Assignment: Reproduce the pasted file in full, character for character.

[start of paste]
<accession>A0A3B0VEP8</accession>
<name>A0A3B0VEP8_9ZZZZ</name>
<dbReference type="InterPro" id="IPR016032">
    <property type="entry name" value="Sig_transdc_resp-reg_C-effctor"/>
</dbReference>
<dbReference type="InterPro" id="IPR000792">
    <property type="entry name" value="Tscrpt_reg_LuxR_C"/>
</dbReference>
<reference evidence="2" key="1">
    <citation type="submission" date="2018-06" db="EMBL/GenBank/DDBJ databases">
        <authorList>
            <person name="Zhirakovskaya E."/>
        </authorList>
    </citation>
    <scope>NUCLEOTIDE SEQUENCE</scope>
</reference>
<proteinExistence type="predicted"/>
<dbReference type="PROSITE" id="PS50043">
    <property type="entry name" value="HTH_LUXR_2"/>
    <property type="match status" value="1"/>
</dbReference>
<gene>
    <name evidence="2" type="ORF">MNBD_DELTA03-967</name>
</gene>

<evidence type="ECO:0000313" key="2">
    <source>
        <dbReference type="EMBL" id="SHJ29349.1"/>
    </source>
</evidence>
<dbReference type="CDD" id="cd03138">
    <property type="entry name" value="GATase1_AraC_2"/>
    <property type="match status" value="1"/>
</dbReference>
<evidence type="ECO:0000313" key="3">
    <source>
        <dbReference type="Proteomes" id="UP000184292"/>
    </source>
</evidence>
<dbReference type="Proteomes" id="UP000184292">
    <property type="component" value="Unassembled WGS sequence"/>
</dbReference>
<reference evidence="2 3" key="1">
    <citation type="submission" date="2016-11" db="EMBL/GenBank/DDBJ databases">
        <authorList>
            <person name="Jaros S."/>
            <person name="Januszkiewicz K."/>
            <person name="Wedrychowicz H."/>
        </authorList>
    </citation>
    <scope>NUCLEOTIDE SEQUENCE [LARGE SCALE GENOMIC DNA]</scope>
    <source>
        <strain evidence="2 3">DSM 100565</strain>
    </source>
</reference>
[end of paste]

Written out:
<accession>A0A3B0VEP8</accession>
<name>A0A3B0VEP8_9ZZZZ</name>
<dbReference type="InterPro" id="IPR016032">
    <property type="entry name" value="Sig_transdc_resp-reg_C-effctor"/>
</dbReference>
<dbReference type="InterPro" id="IPR000792">
    <property type="entry name" value="Tscrpt_reg_LuxR_C"/>
</dbReference>
<reference evidence="2" key="1">
    <citation type="submission" date="2018-06" db="EMBL/GenBank/DDBJ databases">
        <authorList>
            <person name="Zhirakovskaya E."/>
        </authorList>
    </citation>
    <scope>NUCLEOTIDE SEQUENCE</scope>
</reference>
<proteinExistence type="predicted"/>
<dbReference type="PROSITE" id="PS50043">
    <property type="entry name" value="HTH_LUXR_2"/>
    <property type="match status" value="1"/>
</dbReference>
<gene>
    <name evidence="2" type="ORF">MNBD_DELTA03-967</name>
</gene>

<evidence type="ECO:0000313" key="2">
    <source>
        <dbReference type="EMBL" id="SHJ29349.1"/>
    </source>
</evidence>
<dbReference type="CDD" id="cd03138">
    <property type="entry name" value="GATase1_AraC_2"/>
    <property type="match status" value="1"/>
</dbReference>
<evidence type="ECO:0000313" key="3">
    <source>
        <dbReference type="Proteomes" id="UP000184292"/>
    </source>
</evidence>
<dbReference type="Proteomes" id="UP000184292">
    <property type="component" value="Unassembled WGS sequence"/>
</dbReference>
<reference evidence="2 3" key="1">
    <citation type="submission" date="2016-11" db="EMBL/GenBank/DDBJ databases">
        <authorList>
            <person name="Jaros S."/>
            <person name="Januszkiewicz K."/>
            <person name="Wedrychowicz H."/>
        </authorList>
    </citation>
    <scope>NUCLEOTIDE SEQUENCE [LARGE SCALE GENOMIC DNA]</scope>
    <source>
        <strain evidence="2 3">DSM 100565</strain>
    </source>
</reference>